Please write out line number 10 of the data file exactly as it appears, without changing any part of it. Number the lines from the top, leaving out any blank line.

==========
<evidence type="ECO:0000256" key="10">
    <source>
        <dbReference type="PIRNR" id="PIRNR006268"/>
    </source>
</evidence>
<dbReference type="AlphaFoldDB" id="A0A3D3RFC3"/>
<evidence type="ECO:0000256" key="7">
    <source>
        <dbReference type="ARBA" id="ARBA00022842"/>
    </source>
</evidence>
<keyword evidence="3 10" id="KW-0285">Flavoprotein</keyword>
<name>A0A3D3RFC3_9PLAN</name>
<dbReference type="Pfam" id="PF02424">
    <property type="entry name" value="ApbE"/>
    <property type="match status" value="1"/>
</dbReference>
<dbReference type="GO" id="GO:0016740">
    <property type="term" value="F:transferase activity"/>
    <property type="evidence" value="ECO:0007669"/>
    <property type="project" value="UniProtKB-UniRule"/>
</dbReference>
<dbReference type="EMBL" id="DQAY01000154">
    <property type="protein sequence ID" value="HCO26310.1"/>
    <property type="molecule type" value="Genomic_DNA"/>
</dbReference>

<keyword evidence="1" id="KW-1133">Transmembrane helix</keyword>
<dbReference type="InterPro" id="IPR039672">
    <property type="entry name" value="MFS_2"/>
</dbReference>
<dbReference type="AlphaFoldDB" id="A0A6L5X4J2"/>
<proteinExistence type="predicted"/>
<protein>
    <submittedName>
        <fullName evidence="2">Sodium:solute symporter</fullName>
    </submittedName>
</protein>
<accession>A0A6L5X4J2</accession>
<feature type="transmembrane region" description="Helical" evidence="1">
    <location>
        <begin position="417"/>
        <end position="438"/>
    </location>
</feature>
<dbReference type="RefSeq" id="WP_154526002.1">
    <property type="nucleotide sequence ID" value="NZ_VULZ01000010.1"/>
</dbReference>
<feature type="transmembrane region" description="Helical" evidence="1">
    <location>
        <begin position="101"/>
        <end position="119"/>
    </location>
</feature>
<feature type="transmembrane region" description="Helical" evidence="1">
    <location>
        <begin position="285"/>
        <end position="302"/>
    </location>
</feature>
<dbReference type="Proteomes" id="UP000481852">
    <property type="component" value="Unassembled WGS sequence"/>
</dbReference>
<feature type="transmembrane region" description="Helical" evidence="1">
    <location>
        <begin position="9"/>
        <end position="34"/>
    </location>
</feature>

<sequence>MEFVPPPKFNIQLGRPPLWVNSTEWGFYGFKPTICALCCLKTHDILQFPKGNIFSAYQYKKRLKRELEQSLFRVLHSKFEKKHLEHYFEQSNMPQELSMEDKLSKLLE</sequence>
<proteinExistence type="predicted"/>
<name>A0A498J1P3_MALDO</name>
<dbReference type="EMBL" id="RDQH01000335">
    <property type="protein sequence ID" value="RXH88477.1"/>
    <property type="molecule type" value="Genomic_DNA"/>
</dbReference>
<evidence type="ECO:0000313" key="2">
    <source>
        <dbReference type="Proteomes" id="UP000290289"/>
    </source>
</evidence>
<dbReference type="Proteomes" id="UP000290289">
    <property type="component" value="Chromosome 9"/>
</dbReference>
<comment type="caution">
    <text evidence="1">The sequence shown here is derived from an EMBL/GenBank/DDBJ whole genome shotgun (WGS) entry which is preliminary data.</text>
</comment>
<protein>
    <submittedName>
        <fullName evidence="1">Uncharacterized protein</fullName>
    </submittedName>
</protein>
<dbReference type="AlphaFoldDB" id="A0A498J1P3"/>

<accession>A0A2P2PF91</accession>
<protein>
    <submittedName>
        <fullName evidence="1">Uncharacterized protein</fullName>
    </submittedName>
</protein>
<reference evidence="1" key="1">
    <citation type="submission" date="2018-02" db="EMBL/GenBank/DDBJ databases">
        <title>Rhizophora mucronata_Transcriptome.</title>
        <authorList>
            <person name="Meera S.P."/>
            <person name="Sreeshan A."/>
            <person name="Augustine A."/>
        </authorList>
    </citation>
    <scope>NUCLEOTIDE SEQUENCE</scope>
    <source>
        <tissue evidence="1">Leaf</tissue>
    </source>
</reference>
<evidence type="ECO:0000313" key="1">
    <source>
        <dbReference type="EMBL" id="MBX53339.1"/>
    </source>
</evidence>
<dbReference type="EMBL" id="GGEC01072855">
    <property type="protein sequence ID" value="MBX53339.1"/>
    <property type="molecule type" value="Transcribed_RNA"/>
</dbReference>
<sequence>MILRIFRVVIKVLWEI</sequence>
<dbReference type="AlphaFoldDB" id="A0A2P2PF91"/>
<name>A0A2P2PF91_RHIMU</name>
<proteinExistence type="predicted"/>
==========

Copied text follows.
    </source>